While it was a rough outing for Santana, he didn't get much help early from the newly rebuilt Twins offense, either. Halladay effectively shut down the club's bats for five innings after the Twins scored a run in the first on a sacrifice fly by designated hitter Rondell White. Minnesota tallied only two hits over the stretch. Halladay threw a total of 7 2/3 innings, allowing three runs on five hits."He's one of the best in the game," White said of Halladay. "We knew we had to battle when we came in. We just fell short. We had a chance to score more runs against him, but he found a way to shut us down just enough." The Twins did manage to get to Halladay a little bit when they began a comeback in the seventh inning. Tony Batista hit his first home run of the season, a towering shot to left that put the Twins within reach. Shannon Stewart added his first long ball of the season in the eighth to make it a 4-3 game. But the run ended in the bottom of the eighth, when Jesse Crain gave up a two-run homer to Blue Jays right fielder Alex Rios to put the Blue Jays up, 6-3. It may not have been the outcome that the Twins had hoped for, but there were some positive signs to be taken out of the loss. Most notably, it was the re-emergence of Stewart. From his leadoff single in the first that set up the team's first run to the home run late in the game, Stewart was the lone bright light in an offense that otherwise sputtered to only five hits. He accounted for over half of the hits as he finished the game at 3-for-4. The home run in the eighth marked his first in 269 at-bats dating all the way back to last June 25, when he homered in a game against Milwaukee. An injury-plagued 2005 season limited Stewart's ability to help drive the Twins' offense, and even though it didn't translate into a win on Tuesday, center fielder Torii Hunter believes that the performance should be taken as a good first sign that there could be improvements to the offense. It didn't come on a day against a tough pitcher like Halladay, but Hunter believes a change is coming. "Everybody knows if Shannon stays healthy, he can get you two or three hits to get [the offense] going," Hunter said. "He's an igniter and we need him in the lineup. If he stays healthy, we can do a lot."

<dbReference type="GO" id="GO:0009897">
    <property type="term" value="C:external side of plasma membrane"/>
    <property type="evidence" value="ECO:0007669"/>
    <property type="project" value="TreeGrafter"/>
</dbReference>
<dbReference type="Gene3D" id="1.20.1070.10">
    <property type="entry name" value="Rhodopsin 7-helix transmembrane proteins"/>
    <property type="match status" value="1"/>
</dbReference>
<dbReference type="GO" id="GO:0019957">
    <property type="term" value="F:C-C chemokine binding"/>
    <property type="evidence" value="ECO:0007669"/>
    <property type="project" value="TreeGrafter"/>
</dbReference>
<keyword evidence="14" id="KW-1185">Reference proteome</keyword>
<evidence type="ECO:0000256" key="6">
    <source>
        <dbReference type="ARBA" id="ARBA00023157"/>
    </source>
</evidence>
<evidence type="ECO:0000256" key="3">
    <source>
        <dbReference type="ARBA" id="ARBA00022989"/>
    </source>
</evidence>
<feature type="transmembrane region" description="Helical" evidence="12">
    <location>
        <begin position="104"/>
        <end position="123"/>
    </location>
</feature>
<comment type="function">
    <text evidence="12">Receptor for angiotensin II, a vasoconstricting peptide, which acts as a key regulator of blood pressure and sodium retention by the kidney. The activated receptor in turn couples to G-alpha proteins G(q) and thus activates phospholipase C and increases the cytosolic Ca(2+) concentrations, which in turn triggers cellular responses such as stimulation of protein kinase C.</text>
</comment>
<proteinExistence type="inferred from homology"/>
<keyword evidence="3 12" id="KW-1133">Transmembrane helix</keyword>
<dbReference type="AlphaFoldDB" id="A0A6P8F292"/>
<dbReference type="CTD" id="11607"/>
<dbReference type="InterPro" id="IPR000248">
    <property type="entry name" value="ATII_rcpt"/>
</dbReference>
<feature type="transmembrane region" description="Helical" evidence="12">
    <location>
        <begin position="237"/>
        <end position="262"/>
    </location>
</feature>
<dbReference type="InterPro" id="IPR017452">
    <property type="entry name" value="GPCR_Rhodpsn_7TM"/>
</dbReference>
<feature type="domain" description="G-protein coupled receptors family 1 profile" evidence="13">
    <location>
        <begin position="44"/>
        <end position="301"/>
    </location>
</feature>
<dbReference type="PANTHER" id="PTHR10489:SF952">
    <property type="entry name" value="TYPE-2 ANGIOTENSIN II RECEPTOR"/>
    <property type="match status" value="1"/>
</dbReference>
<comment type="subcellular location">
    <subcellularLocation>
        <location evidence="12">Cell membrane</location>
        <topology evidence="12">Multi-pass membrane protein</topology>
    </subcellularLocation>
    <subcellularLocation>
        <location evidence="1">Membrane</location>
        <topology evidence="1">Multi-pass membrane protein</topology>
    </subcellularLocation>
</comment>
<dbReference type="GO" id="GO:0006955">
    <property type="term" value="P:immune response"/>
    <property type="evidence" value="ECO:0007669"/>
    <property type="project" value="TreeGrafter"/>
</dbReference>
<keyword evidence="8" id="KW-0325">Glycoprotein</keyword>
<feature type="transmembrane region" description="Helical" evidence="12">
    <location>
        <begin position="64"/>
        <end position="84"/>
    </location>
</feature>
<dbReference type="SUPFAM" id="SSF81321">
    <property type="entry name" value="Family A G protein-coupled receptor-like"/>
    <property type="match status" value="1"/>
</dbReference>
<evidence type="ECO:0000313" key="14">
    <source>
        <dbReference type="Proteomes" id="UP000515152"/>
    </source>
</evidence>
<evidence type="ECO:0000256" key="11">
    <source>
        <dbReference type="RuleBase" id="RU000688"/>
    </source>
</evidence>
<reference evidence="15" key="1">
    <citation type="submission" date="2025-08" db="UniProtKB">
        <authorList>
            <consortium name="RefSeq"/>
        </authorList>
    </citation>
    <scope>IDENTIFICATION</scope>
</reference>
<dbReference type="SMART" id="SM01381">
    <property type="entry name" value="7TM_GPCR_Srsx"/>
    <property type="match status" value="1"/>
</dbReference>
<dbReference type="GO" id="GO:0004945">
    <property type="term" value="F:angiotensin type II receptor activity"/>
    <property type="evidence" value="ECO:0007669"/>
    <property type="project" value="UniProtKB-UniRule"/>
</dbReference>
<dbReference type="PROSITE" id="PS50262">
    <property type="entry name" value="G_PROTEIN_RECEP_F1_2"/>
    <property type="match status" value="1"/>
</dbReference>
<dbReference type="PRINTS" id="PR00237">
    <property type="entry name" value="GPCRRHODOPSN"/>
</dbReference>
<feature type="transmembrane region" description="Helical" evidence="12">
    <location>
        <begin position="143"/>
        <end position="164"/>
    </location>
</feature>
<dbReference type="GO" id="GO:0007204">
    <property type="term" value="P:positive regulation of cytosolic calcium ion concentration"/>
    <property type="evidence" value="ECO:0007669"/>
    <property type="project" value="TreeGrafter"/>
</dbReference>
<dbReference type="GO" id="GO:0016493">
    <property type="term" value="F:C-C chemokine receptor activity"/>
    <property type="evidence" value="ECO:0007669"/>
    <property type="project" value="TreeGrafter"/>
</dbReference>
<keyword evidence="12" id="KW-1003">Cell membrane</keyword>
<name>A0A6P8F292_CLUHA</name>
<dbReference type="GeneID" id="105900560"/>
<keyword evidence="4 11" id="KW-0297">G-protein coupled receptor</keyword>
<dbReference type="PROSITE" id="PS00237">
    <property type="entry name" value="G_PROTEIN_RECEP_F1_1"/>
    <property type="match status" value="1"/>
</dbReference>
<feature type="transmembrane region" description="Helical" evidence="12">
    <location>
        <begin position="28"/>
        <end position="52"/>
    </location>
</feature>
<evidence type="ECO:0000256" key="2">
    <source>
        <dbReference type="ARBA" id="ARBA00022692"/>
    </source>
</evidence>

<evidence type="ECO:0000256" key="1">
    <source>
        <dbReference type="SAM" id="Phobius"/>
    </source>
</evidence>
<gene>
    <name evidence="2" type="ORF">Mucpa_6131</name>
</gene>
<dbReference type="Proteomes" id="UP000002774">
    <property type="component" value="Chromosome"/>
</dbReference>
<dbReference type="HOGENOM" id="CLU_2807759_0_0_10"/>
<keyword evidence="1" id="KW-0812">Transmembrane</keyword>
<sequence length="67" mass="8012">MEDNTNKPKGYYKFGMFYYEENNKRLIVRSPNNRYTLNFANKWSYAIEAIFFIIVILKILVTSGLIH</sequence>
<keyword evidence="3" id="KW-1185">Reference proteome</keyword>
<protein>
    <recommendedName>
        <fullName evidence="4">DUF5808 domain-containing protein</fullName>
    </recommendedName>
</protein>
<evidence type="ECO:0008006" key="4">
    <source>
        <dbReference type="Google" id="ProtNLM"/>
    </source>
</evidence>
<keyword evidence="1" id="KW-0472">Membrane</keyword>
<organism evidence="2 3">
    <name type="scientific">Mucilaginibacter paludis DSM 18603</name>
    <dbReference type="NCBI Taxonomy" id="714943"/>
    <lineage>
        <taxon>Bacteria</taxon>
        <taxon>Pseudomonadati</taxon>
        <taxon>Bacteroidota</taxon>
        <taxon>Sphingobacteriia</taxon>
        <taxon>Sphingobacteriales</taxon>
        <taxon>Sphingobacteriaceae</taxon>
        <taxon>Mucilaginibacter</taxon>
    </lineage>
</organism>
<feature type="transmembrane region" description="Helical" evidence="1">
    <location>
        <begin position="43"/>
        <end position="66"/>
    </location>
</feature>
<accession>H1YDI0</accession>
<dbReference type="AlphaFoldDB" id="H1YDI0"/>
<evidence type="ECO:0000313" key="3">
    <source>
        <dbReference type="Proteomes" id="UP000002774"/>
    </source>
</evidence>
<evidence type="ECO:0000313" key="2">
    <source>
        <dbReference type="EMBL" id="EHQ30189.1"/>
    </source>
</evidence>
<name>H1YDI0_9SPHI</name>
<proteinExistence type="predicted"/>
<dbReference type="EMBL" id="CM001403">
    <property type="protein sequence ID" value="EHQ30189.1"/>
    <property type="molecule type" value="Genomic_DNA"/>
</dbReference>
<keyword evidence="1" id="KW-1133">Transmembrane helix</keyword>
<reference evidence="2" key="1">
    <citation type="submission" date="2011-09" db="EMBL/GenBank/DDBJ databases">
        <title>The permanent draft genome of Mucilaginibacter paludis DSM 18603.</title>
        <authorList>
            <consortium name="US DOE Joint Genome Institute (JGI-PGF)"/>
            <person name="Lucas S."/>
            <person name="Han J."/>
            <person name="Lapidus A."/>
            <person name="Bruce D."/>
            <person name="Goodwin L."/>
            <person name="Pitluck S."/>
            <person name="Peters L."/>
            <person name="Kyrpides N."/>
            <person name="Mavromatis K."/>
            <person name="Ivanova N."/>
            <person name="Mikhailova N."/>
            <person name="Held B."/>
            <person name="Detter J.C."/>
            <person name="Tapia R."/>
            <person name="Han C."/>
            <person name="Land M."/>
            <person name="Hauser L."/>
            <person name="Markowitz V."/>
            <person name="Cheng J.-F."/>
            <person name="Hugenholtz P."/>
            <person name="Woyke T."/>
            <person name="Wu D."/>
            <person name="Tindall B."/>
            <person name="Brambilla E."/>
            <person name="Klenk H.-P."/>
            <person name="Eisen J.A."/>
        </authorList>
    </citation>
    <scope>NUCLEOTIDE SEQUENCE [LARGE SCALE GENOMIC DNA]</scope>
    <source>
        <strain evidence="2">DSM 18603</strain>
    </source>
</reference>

Kelly Thesier is a reporter for MLB.com. This story was not subject to the approval of Major League Baseball or its clubs.